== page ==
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A: We are assuming that your question is about whether we think acupuncture would be good for sinus problems. We cannot, we're afraid, give individual recommendations; we take the view that all of our members are equally well-qualified to deal with whatever problems a patient may have.
 
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the evidence from the few trials there have been of sinus problems have not been that encouraging. This reflects the clinical experience of many practitioners, that sinus problems can be intractable and defy all attempts to relieve them. It would be good to be able to conclude that surgical options like rhinoplasty and sinus washes were the best alternative, but many acupuncture patients who come to treatment with sinus problems find that surgery has only offered temporary relief.
 
A great deal depends on the wider backdrop of your health against which the problems can be seen. Chinese medicine looks at the whole picture of someone's health, and it would be unusual for someone to be troubled by a single, quite unpleasant problem without their being other health issues, even if these are not particularly troublesome in themselves. It is this whole complex picture which can give the practitioner a better idea of what is happening and by the same logic a better idea of how difficult or how straightforward it will be to treat a problem. The best advice is to visit a BAcC member local to you so that they can offer a better assessment based on a face to face chat.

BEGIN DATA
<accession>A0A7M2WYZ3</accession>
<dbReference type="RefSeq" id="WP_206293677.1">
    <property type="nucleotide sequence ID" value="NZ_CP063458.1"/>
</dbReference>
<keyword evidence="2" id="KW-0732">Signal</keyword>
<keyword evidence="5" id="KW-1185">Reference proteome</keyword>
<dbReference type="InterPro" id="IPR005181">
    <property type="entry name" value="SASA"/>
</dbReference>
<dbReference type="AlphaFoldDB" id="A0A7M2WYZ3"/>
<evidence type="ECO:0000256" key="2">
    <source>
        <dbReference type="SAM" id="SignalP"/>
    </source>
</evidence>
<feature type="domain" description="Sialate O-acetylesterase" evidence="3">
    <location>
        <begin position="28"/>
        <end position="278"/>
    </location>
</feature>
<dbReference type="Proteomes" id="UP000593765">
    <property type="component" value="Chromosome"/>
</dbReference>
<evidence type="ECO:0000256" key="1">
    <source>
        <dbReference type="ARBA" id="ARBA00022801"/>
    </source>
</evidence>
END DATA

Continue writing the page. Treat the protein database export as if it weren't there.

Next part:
What we often find, however, is that there is often a lifestyle factor such as diet which is at least contributory to the problem. Many people eat a great deal of dairy produce in the form of milk or cheese, and this can often have aa significant effect on the body's fluids, from a Chinese medicine perspective making them more thick and less free-flowing. Cutting out some of these foods can often have a profound effect. A practitioner would very quickly be able to assess whether this was the case, and also consider other common contributory factors.